In a recent appearance on "The Nightly Show," actress Rashida Jones dropped the mic on Cannes with a rule of her own.

@rashidajones on women wearing flats being turned away from the Cannes red carpet. #NightlyShow
A photo posted by The Nightly Show (@thenightlyshow) on

YES. YES. YES. Brilliant.

I'd like to sarcastically thank Cannes for the fantastic reminder that sexism can bubble up in the weirdest ways.

And I'd like to sincerely thank Rashida Jones for taking a "Cannes"-do attitude to a "Cannes"-don't dress code and giving people everywhere the best line ever for responding to ridiculous dress codes.

More

What's better than a heartwarming story of holiday cheer? How about a heartwarming story that turns out to be a hilarious moment of holiday embarrassment?

Mary Katherine Backstrom of Fort Myers, Florida, decided to do a good deed for a stranger in a gas station convenience store, she had no idea that her most embarrassing moment would result in a viral story viewed by millions.

Keep Reading Show less
Culture

Despite controversial-but-compelling evidence that homework takes time away from families with little to no appreciable benefit for students, kids continue to slog through hours of school work outside the time they spend in the classroom. And despite evidence that small acts of kindness can infect a community like a positive virus, far too many kids are on either the giving or receiving end of unkind bullying on a regular basis.

Perhaps that's why an elementary school in Ireland has decided to do something radical—ditch all homework for the month of December and assign kids "acts of kindness" instead.

Keep Reading Show less
Education & Information
Courtesy of First Book

We take the ability to curl up with a good story for granted. Unfortunately, not everyone has access to books. For the 32 million American children growing up in low-income families, books are rare. In one low-income neighborhood in Washington, D.C., there is approximately one book for every 800 children. But children need books in their lives in order to do well in school and in life. Half of students from low-income backgrounds start first grade up to two years behind other students. If a child is a poor reader at the end of first grade, there's a 90% chance they're going to be a poor reader at the end of fourth grade.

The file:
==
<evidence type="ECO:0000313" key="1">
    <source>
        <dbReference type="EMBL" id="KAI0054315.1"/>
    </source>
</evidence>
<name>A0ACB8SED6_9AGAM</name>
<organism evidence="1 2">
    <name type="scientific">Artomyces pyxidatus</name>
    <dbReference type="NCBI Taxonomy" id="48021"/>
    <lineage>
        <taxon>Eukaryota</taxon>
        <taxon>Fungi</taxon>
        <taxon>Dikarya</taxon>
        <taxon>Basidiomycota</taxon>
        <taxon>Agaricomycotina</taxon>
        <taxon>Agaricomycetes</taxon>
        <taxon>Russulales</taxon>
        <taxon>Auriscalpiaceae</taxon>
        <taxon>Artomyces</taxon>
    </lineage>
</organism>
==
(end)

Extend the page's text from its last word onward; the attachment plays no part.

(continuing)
In order to help close the literacy gap, First Book launched Give a Million, a Giving Tuesday campaign to put one million new, high-quality books in the hands of children. Since 1992, the nonprofit has distributed over 185 million books and educational resources, a value of more than $1.5 billion. Many educators lack the basic educational necessities in their classrooms, and First Book helps provide these basic needs items.

Keep Reading Show less
popular
True
first-book

I was 10 when my uncle Doug took his own life. I remember my mom getting the phone call and watching her slump down the kitchen wall, hand over her mouth. I remember her having to tell my dad to come home from work so she could tell him that his beloved baby brother had hung himself.

Doug had lived with us for a while. He was kind, gentle, and funny. He was only 24 when he died.

My uncle was so young—too young—but not as young as some who end their lives. Youth suicide in the U.S. is on the rise, and the numbers—and ages—are staggering.

Keep Reading Show less
popular